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Recipe Tin Project: Carrot Pudding

When I first saw this recipe card in an old recipe tin, I was intrigued. While my family loves carrot cake, our carrot dessert experience has been pretty much limited to a cyclic devotion to that one cake, and the category of steamed puddings is just not a part of the culinary world that I’ve yet delved into. I figured this old recipe might give me a chance to see what else is out there when it comes to carrot-based desserts and also demystify the allure of the steamed pudding.

What I can now tell you is that the allure of this steamed pudding is that it’s an oh-so-moist and flavorful dessert that’s studded with varying textures that keep it from tasting too soft. It’s a little reminiscent of a super moist carrot cake, though the sweet and warm vanilla sauce poured over the top is a totally different experience than the usual cream cheese frosting that you might find with said cake.

This recipe came out of an old recipe tin that I recently found and started cooking my way through. I call it the Recipe Tin Project. It’s chock full of old recipe cards, most of which seem to be from the ’60s and ’70s. I love food history, and the idea is to breathe new life into these recipes from the past and maybe learn a technique or two from them along the way. A lot of the cards seem to be collected from various friends and have cute illustrations, though this one is written out with a handful of other recipes on a folded up piece of cream-colored letter-sized paper. There are everlasting classics in there like Chocolate Cake and some not so timeless creations like Jellied Chicken Gumbo.

There are two sheets of silky paper that are folded like a book with various recipes written quickly across them. Most have a name listed beneath the title. Some are so hastily written, there are no instructions at all, only ingredients. One is just a quick tip from a ‘Mrs. Nellie Malloy’ to “Slice bananas crosswise, dip in mayonnaise and then in chopped nuts, serve on crisp lettuce leaves.” (Which does not sound particularly appetizing to me.) This one has the note written at the end, “This is good,” and comes from someone named Millie Malstretti.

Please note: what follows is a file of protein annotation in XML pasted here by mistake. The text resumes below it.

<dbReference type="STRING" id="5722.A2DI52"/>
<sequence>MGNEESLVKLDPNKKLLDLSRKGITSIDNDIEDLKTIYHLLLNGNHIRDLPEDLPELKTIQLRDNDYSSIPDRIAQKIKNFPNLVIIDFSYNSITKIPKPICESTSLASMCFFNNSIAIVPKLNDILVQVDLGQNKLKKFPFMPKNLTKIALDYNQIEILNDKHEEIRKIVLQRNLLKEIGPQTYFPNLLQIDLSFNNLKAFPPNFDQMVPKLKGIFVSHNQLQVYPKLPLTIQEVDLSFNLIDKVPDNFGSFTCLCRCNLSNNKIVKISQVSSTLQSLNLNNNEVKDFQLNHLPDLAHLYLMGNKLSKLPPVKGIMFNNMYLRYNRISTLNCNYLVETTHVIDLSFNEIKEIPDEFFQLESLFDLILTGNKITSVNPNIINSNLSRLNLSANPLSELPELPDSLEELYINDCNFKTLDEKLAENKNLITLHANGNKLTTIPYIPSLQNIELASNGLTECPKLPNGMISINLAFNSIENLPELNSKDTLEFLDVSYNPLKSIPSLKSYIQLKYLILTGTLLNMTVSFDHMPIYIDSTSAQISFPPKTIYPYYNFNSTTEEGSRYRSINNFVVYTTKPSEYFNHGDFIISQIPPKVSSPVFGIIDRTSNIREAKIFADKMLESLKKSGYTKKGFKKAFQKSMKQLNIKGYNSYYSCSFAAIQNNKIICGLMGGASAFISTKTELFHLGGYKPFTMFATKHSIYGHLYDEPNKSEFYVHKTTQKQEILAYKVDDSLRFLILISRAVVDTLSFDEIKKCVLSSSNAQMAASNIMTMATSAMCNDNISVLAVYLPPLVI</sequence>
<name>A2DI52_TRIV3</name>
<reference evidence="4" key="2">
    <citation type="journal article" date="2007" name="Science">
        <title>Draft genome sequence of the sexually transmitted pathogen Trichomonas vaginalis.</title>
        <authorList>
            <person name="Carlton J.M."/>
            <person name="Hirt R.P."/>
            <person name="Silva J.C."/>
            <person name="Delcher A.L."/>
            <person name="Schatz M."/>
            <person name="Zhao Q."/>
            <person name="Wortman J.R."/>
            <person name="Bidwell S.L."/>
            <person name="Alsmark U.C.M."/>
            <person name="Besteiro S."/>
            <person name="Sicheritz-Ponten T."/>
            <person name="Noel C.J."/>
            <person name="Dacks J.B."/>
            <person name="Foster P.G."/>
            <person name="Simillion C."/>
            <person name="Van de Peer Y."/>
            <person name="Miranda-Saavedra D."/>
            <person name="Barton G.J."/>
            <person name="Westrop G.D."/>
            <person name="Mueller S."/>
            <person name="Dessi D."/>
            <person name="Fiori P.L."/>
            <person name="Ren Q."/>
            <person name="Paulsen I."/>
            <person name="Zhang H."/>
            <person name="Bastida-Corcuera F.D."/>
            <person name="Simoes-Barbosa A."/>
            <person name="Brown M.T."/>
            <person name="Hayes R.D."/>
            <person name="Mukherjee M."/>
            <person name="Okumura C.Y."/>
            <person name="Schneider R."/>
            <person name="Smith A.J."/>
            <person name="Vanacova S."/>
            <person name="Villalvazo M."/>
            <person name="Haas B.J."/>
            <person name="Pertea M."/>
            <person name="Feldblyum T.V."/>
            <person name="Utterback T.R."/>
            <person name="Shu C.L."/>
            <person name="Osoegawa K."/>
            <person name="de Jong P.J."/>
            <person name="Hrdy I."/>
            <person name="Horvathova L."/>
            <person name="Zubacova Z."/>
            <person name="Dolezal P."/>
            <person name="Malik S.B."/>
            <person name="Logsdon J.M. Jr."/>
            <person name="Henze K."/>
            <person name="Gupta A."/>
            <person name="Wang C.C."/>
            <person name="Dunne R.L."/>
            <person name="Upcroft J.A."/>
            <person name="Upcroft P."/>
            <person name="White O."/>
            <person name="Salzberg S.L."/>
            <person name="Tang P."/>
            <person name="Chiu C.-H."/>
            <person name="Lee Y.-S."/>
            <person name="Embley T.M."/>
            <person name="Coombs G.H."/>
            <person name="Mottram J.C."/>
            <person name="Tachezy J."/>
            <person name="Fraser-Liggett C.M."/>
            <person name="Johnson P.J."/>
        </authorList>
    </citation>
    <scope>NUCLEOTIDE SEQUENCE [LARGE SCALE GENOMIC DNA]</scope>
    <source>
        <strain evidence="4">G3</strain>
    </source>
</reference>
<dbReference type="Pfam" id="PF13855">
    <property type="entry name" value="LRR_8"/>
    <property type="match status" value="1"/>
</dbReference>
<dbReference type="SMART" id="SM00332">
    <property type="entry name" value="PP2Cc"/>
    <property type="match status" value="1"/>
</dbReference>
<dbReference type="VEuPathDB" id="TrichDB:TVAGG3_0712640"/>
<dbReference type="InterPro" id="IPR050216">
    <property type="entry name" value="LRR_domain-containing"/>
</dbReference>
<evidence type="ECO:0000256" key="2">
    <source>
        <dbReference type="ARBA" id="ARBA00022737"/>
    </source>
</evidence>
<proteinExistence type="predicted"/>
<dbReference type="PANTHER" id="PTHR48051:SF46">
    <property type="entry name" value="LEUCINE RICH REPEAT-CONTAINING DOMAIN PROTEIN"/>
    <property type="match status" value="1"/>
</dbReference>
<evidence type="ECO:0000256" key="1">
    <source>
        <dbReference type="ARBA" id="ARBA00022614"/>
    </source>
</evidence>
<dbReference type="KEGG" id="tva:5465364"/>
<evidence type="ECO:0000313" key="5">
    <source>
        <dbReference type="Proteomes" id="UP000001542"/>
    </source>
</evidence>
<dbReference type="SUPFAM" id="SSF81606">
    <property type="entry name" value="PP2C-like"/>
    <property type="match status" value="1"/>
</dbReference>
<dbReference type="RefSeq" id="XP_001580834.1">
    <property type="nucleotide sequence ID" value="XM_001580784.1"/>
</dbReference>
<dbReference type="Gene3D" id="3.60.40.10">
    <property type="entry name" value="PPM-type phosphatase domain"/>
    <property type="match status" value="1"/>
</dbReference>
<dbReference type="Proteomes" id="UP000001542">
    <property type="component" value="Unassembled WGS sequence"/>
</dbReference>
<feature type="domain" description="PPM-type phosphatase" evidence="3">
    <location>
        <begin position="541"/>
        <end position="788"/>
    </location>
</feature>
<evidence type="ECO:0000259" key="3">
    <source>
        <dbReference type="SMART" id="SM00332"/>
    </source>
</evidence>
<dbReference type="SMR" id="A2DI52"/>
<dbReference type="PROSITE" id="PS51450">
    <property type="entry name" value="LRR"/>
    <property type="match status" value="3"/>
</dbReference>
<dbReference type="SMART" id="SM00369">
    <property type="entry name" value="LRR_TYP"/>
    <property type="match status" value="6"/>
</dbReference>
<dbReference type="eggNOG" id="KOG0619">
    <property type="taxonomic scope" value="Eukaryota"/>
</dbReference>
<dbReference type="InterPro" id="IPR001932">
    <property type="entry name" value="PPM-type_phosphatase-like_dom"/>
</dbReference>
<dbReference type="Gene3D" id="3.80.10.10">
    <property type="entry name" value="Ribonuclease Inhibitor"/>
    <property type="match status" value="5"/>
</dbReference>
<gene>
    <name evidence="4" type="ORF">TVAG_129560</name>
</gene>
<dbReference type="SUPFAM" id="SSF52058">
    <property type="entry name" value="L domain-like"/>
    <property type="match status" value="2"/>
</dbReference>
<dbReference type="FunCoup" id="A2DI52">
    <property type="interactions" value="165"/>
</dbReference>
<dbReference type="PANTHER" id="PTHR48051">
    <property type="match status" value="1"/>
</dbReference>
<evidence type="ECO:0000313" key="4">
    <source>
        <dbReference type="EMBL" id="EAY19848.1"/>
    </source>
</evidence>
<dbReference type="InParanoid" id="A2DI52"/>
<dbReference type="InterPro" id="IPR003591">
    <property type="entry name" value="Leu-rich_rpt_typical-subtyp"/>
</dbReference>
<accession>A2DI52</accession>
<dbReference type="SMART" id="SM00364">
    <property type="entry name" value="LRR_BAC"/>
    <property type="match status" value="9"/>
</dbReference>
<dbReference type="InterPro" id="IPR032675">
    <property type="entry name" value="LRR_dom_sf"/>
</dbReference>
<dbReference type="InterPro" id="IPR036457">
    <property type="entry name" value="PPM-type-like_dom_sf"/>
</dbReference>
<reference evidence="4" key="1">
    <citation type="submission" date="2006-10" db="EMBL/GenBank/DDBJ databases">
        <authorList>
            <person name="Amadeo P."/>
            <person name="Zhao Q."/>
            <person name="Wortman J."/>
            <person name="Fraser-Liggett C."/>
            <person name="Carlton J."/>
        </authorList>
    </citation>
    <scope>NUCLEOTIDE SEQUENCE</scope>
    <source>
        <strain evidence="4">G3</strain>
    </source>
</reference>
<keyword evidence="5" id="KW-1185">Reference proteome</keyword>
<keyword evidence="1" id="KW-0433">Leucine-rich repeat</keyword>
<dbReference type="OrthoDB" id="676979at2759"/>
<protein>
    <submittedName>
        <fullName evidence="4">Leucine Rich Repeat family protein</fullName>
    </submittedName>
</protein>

The instructions aren’t plentiful, but they do call for running the carrots and potatoes “through a grinder.” I opted to just go ahead and use my basic box grater, though I would suggest using a finer grating surface than I did. Equally vague is the call for melted butter “about the size of an egg.” By literally holding up an egg to a stick of butter, I estimated this to be somewhere between a third and a quarter of a cup. I used a third of a cup, and that seems to be just the right amount.

Listed below the note to “mix thoroughly” is a line that calls for 1/2 cup hot water and one teaspoon of soda. I wavered back and forth on whether that was meant to be a part of the mixture itself, or whether that was meant to constitute the steaming liquid. After consulting some other traditional carrot pudding recipes, I found that there usually wasn’t any additional liquid included in the mixture and assumed that that was indeed the steaming liquid.


Since I don’t have a pudding mold, I opted to use two mason jars, though I’ve seen other people suggest that a one pound coffee can works just as well. While I followed the recipe on the card as closely as possible, I decided to measure the steaming liquid by how far it filled my pot, rather than the 1/2 cup of water called for on the card. As for the baking soda, it’s sometimes called for in boiling water for different reasons – it makes hard-boiled eggs easier to peel, it can make the water come to a boil slightly faster, it helps to make a crispier roasted potato. In this application though, I didn’t see a need for a more alkaline steaming liquid and I ended up just leaving it out of the mixture.

If -like me- you’re new to steamed pudding, you can expect a dessert that’s more of a very moist cake than a creamy pudding. This one is full of flavor and generously spiced (no you can’t taste the potatoes) and a simple and sweet sauce is a lovely contrast to the spices beneath it, so don’t skip that step! Though the tradition of making Carrot Pudding for Christmas goes back hundreds of years, it’s not one that my family has ever taken part in. Like its cousin Plum Pudding, it’s a satisfying way to finish a decadent meal or even a simple one, and I’m so glad this old recipe card opened my eyes -and tastebuds- to it.

Carrot Pudding

15 minutes active, 3 1/2 hours inactive to prepare serves 4-6

Ingredients

  • For the pudding:
  • 1 cup carrots, grated
  • 1 cup potatoes, grated
  • 1 cup brown sugar
  • 1 cup flour
  • 1/2 cup raisins
  • 1/2 cup currants
  • 1/2 cup walnuts
  • 1/2 teaspoon salt
  • 1 teaspoon cinnamon
  • 1/2 teaspoon nutmeg
  • 1/2 teaspoon allspice
  • 1/3 cup unsalted butter, melted
  • For the sauce:
  • 1/2 cup flour
  • 3/4 cup granulated sugar
  • 1/2 cup unsalted butter
  • 3 cups water
  • 2 teaspoons vanilla

Preparation

  1. For the pudding:
  2. Mix all pudding ingredients together thoroughly. Spoon into 1 pound coffee can or 2 quart-sized mason jars.
  3. Fill a large pot with 2-3 inches of water. Place covered jars in pot and steam for 3 1/2 hours.
  4. For the sauce:
  5. Combine all ingredients in a medium saucepan and heat over medium-high heat, stirring occasionally, until smooth.
  6. Note: I opted not to use baking soda in the steaming liquid, but you would just add it to the water in your pot if you'd like to use it.

Sauce recipe adapted from Eazy Peazy Mealz.

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